Each year, our office files more than a hundred tax appeals with the Monmouth County Tax Board and the Ocean County Tax Board. We also file dozens of appeals for taxpayers in other counties. In the past, we were proud to report that we had obtained reductions in assessments for the majority of taxpayers we represented. However, as the attorney who personally appeared before the County Tax Boards for nearly all of the matters that proceeded to a hearing, I became concerned about the small percentage of matters that we did not win. While we have tried to pre-screen all matters to determine the likelihood of success, there were certain matters where the evidence at trial simply did not support a reduction of assessment. Yet there were other “borderline” matters, where it was likely that the properties were over-assessed, but being able to prove the over-assessments was extremely difficult due to a lack of supporting evidence. These matters were particularly distressing to me, because knowing that a property is over-assessed is sometimes easier than being able to prove it, and yet I have always believed that no one should be forced to pay more than his or her fair share of property taxes. Accordingly, I decided to modify the paradigm in which I prepare and present the data that we use in our tax appeal hearings.
Historically, we have always advised our clients that retaining an appraiser to prepare an appraisal report and testify at the tax appeal hearing always gives the taxpayer the best chance of winning a tax appeal. But we also understand that there are cases where the cost of an appraisal report cannot be justified by the anticipated tax savings of the tax appeal. This may be especially true in Monmouth County, where the majority of towns are mandated to conduct annual revaluations as the result of the Assessment Demonstration Program. So long as the annual revaluations continue, the benefit of a successful tax appeal is only guaranteed for one year, and hence, the single year reduction in taxes must be significant in order to make the cost of an appraisal worthwhile.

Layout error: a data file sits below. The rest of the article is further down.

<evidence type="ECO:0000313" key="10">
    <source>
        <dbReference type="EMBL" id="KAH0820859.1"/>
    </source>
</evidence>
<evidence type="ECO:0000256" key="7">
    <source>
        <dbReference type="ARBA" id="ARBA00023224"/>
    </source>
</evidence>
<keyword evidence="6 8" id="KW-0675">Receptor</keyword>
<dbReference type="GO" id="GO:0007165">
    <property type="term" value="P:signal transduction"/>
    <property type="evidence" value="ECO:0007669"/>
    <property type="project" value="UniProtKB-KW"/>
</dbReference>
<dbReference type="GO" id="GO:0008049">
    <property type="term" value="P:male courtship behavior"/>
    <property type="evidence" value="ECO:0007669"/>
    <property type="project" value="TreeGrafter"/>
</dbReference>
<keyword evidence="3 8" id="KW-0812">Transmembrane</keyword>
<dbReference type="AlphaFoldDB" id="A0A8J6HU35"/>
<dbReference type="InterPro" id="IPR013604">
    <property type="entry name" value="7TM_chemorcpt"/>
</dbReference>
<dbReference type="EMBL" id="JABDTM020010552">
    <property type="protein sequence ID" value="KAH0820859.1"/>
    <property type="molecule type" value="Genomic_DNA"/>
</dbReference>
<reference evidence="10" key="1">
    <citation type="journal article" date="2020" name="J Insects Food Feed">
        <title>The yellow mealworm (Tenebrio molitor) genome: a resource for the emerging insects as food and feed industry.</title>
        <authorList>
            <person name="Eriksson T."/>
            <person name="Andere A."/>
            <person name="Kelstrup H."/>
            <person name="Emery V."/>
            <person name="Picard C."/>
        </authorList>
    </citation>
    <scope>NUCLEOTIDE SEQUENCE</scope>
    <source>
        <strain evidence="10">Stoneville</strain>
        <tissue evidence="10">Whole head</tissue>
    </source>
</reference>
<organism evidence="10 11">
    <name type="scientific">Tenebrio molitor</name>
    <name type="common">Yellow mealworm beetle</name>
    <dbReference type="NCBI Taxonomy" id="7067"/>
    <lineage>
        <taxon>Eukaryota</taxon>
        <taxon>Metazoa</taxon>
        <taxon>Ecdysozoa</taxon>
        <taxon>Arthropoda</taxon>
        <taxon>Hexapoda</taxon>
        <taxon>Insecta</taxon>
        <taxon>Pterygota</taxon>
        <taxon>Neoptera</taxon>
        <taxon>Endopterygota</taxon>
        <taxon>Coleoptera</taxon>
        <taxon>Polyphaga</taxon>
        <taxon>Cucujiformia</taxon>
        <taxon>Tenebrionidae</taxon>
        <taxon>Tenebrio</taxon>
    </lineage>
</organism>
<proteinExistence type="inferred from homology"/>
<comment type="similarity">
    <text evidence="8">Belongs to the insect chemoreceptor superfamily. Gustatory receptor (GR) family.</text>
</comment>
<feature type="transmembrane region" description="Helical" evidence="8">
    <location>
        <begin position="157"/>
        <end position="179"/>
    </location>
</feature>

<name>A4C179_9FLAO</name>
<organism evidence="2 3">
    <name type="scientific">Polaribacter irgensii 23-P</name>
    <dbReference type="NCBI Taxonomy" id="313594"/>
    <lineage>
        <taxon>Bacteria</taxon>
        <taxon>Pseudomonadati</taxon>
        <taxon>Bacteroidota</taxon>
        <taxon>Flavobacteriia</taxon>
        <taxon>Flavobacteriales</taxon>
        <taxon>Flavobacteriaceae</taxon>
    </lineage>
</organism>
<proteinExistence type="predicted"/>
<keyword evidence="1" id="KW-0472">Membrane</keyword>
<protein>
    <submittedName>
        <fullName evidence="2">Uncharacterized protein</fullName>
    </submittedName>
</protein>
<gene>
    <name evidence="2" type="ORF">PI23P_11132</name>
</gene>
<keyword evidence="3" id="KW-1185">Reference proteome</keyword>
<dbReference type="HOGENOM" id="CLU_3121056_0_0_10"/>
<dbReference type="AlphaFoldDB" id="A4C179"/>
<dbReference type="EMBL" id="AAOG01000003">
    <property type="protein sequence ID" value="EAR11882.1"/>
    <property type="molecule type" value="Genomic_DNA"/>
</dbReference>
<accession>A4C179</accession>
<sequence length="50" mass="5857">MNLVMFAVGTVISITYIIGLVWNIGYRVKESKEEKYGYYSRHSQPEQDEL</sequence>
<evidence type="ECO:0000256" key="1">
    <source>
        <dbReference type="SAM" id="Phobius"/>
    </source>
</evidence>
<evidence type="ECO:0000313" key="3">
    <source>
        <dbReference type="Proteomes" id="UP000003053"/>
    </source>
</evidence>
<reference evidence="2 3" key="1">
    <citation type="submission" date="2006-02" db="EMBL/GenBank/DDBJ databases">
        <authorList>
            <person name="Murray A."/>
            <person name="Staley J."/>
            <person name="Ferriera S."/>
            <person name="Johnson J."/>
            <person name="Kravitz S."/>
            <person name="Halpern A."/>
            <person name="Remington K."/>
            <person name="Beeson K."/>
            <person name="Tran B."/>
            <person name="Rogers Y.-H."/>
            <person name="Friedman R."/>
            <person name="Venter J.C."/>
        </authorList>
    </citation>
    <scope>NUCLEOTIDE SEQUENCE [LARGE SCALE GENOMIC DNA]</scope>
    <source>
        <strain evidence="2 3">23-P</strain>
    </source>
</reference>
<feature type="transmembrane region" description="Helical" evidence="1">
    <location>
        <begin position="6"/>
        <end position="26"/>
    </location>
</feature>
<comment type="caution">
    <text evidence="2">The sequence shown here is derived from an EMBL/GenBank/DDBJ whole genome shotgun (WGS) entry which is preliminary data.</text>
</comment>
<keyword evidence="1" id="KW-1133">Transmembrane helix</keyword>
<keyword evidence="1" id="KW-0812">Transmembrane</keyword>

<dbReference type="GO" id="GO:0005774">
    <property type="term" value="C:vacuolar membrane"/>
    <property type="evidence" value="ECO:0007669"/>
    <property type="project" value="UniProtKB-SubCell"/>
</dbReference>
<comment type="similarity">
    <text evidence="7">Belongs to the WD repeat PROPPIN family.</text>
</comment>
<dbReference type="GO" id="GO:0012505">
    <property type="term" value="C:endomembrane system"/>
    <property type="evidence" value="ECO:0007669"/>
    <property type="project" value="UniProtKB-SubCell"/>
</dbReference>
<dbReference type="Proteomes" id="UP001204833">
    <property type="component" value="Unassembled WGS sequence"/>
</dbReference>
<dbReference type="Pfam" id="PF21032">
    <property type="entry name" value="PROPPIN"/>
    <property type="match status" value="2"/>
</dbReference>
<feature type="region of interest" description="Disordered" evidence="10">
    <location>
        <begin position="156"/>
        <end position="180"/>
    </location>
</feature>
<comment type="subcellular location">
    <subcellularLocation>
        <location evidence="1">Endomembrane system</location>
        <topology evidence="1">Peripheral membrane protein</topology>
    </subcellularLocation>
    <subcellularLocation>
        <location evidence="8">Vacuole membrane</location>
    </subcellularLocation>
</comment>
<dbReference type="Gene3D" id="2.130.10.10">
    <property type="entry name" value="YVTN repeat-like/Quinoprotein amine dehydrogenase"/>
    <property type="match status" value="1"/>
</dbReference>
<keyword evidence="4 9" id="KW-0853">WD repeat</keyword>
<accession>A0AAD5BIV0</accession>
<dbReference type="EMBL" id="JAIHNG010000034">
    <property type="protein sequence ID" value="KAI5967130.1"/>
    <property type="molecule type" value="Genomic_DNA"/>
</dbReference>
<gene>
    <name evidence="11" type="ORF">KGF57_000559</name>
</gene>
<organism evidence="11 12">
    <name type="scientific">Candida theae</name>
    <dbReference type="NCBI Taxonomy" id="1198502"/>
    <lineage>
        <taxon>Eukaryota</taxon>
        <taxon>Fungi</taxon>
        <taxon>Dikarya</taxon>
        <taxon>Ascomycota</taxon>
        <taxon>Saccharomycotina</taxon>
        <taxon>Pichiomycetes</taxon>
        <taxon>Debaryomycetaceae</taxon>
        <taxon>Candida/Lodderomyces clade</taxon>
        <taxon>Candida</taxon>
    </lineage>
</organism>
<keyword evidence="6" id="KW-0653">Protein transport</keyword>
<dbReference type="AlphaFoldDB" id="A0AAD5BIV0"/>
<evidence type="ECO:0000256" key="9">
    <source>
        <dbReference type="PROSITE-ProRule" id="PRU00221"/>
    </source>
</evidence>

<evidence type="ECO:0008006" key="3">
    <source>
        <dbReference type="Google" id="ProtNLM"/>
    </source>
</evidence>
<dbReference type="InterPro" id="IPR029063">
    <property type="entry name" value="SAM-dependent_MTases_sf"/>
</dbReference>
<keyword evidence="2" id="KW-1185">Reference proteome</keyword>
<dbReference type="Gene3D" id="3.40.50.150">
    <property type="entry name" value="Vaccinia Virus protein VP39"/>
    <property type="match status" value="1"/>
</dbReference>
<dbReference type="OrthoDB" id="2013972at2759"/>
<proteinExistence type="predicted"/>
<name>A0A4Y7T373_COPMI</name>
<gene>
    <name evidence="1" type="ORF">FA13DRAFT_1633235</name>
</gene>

For matters where an appraisal is not practical, we have recommended using comparable sales. But in order to maximize the benefit of using comparable sales, we knew we had to improve the way that data was gathered and presented to the Tax Board. When preparing comparable sales data, we check a variety of sources, including data from MLS, as well as lists of closed deed transactions, which can be found by reviewing SR1a records that are filed with the County Tax Board as well as the assessor. We have tried to compare the subject property to similar properties, with houses of similar size and in similar neighborhoods. Most importantly, the properties that we are using as comparable sales must have closed within a year before or within a couple months after the October 1 assessing date. From the data obtained, we have used the most similar comparable sales to demonstrate that the assessment of the subject property must be reduced. But in 2017, in order to improve the paradigm, I started to go to the properties that I am using as comparable sales data and determine whether there are any factors that are not readily apparent in the MLS data or the assessor’s records. At times, I have even found that the information contained in either MLS or the assessor’s records was wrong, and perhaps a factor in the improper assessment of the subject property. One of the most common sources of an improper tax assessment is an error in assessor’s records. This year, we have exposed several of those errors and we have made sure that the assessments were properly adjusted to reflect the actual size and condition of the properties that we were working on.